What sets you apart from a more traditional lender, such as a bank?
We offer our clients more educational opportunities than a traditional lender might. These include classroom training, one-on-one counseling and other support to help an entrepreneur get ready to apply. Once approved, we are very hands-on with our clients and try our best to link them with resources that will give them the best chance of success. Also, Mercy Corps NW will approve loan amounts that are substantially smaller and, often, riskier than a bank would consider. We will work with new business owners who have limited track records, limited or no net worth, credit challenges, and lean balance sheets.
Where do you receive the funding for your programs?
Our funding comes from a diverse range of sources including foundations, local, State and Federal government, commercial banks and corporations, and many individuals throughout the Northwest.
What other programs do you have to support entrepreneurs?
Mercy Corps NW offers a range of training resources including seminars on business topics, business planning courses as well as mentoring and consulting opportunities for our clients.
We are a Small Business Administration Women’s Business Center and also work along with partner organizations to assist underserved minority- and women-owned businesses to form business teams for the purpose of bidding for federal and corporate procurement contracts.
We also have an Agriculture Project that helps immigrant and refugee farmers access land and bring their crops to market through CSAs and farmers markets.
Do you have a memorable story of how an IDA or loan helped a local business?
We have a number of memorable clients, which makes my job a lot of fun. It never ceases to amaze me how resourceful entrepreneurs can be, especially when they have limited funds to accomplish their goals.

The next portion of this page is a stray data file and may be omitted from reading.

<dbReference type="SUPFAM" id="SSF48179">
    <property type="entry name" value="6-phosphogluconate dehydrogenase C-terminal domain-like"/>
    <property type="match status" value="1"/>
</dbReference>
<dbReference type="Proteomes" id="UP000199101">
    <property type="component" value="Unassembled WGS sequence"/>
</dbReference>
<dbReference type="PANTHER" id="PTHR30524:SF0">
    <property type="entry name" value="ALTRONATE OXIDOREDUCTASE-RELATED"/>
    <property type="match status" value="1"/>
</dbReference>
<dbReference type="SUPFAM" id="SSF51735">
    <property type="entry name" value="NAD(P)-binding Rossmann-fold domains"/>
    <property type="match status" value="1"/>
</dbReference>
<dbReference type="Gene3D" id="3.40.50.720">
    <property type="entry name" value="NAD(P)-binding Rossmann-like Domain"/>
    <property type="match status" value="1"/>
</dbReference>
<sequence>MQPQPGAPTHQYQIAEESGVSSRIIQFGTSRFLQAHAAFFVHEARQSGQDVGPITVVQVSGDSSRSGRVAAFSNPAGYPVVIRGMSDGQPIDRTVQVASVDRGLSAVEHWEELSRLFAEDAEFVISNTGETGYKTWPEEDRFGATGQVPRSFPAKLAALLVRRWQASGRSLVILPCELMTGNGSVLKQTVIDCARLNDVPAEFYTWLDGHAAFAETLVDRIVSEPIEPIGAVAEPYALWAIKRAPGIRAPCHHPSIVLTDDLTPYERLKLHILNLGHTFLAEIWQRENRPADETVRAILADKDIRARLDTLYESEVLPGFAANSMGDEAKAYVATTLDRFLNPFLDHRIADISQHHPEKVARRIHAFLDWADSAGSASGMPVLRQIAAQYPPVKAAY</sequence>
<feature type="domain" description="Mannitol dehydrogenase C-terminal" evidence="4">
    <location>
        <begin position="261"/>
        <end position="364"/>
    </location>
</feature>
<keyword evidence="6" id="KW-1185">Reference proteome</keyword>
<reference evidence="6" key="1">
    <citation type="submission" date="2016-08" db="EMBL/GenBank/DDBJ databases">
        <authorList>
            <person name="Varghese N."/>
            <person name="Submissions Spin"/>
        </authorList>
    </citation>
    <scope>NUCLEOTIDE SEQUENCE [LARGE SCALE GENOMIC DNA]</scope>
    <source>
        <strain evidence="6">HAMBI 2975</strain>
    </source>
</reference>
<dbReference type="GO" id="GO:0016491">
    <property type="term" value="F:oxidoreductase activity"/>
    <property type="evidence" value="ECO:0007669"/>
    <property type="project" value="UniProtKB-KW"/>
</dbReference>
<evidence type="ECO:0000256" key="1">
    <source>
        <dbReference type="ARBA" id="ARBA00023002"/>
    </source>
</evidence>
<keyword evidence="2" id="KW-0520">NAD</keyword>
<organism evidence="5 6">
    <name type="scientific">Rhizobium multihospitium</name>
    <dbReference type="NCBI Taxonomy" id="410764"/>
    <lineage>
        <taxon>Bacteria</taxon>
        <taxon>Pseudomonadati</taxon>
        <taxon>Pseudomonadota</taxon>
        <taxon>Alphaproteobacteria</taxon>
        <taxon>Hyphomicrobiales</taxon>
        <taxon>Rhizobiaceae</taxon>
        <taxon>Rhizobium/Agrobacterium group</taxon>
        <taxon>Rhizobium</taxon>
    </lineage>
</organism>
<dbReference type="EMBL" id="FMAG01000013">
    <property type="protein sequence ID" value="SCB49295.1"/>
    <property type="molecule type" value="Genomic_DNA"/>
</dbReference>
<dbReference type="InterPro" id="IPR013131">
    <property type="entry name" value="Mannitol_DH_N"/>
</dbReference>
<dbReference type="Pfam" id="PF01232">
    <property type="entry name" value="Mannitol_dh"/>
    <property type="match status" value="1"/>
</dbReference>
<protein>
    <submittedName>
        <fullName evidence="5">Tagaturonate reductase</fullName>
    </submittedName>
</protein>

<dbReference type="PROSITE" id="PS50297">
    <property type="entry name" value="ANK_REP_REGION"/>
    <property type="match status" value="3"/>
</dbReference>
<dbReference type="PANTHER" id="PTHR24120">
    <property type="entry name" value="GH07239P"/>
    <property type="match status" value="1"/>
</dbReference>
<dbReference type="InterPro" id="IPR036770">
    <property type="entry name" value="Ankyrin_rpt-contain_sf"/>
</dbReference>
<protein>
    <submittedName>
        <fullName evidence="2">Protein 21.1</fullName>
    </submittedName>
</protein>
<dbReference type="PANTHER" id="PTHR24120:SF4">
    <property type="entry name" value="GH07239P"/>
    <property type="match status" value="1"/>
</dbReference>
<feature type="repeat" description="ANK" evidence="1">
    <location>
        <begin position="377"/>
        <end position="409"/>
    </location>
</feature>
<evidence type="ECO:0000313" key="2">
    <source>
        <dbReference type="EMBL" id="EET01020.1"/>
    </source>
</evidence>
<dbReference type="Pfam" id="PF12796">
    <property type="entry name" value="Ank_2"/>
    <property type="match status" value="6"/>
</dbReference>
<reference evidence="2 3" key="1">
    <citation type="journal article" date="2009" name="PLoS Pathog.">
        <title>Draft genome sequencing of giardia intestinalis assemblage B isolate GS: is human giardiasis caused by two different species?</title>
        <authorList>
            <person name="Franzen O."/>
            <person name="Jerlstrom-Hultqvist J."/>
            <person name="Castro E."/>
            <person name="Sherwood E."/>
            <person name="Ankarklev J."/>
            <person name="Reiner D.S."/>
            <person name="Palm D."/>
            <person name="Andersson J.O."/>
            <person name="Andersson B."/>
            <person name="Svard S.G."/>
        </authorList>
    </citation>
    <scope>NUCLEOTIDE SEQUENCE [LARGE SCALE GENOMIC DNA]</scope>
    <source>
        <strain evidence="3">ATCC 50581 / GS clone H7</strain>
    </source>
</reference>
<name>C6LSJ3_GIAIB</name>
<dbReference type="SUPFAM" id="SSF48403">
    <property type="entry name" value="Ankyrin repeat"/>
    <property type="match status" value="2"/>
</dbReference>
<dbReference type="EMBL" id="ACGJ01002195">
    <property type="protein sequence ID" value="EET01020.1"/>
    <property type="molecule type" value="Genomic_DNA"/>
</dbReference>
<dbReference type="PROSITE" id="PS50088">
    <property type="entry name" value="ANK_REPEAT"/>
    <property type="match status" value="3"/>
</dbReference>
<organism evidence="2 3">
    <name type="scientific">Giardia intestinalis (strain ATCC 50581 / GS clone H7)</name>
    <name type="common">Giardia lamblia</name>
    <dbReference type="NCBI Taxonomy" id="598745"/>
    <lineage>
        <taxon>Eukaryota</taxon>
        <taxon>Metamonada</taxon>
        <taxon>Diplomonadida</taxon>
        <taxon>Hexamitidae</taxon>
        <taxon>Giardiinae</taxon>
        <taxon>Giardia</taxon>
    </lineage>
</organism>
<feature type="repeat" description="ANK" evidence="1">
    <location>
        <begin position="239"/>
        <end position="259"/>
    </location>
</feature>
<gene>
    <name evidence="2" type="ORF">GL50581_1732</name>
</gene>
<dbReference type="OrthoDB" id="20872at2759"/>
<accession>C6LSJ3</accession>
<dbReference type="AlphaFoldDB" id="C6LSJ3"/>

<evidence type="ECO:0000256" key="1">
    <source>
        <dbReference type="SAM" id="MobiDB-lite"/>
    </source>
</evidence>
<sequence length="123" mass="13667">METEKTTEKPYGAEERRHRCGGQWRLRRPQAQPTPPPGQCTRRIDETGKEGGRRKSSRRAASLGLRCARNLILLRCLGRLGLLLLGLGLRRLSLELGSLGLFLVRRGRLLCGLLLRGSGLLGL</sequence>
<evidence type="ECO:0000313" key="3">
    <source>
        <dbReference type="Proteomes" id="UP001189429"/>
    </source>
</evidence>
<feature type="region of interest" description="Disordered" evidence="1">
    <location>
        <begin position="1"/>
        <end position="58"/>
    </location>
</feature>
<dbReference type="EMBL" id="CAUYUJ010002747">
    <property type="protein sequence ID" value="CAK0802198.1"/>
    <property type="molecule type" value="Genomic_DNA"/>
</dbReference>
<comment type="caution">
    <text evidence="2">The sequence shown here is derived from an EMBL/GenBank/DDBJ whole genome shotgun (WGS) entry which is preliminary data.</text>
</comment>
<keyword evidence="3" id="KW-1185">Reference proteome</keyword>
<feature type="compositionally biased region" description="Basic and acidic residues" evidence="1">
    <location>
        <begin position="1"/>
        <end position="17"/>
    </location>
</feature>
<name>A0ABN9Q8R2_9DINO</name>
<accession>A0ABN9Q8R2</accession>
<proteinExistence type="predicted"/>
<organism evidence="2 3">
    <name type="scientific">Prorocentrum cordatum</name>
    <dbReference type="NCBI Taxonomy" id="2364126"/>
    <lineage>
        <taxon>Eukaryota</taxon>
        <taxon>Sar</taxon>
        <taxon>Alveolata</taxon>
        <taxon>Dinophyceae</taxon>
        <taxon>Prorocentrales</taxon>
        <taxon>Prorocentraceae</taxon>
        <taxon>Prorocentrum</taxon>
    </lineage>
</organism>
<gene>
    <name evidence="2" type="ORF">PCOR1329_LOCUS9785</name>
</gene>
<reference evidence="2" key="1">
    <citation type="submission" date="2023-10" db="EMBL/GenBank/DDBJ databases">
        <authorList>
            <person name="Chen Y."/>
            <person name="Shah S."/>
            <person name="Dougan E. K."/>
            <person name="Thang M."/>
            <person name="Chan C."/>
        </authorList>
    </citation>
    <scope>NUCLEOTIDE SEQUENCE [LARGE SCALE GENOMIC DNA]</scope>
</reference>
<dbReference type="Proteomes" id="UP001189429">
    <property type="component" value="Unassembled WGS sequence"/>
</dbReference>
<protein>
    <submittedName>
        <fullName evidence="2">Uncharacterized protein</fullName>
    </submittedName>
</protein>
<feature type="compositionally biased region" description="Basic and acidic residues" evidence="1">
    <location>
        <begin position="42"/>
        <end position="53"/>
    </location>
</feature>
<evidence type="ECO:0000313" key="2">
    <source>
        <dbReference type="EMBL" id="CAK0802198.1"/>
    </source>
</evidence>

One of my favorite examples of this is a couple that took out a small loan to purchase basic brewing equipment and have turned a small home brewing operation into a really top-notch brewery, Captured by Porches. With remarkable ingenuity, they developed a high-quality line of beers that they distribute throughout the region, and an authentic brand that competes with much larger breweries. They reach out to customers in unique ways, including building a fleet of mobile pubs which serve their beer in food cart pods and farm stands. They care about the environment (they use reusable bottles and recycle most of their waste) and contribute to the community in very genuine ways.
To learn about the emerging field of impact investing in local and sustainable enterprises, please register for the upcoming PSU Business Briefing Breakfast “Meet the Impact Investors: In Pursuit of Profits, Purpose and Planet.”
Entry filed under: Opportunities for social innovators. Tags: business classes portland, business education, business grants portland, business loans portland, idas, individual development account, mercy corps, mercy corps northwest, portland startups, small business classes, small business grants, small business loans, startups.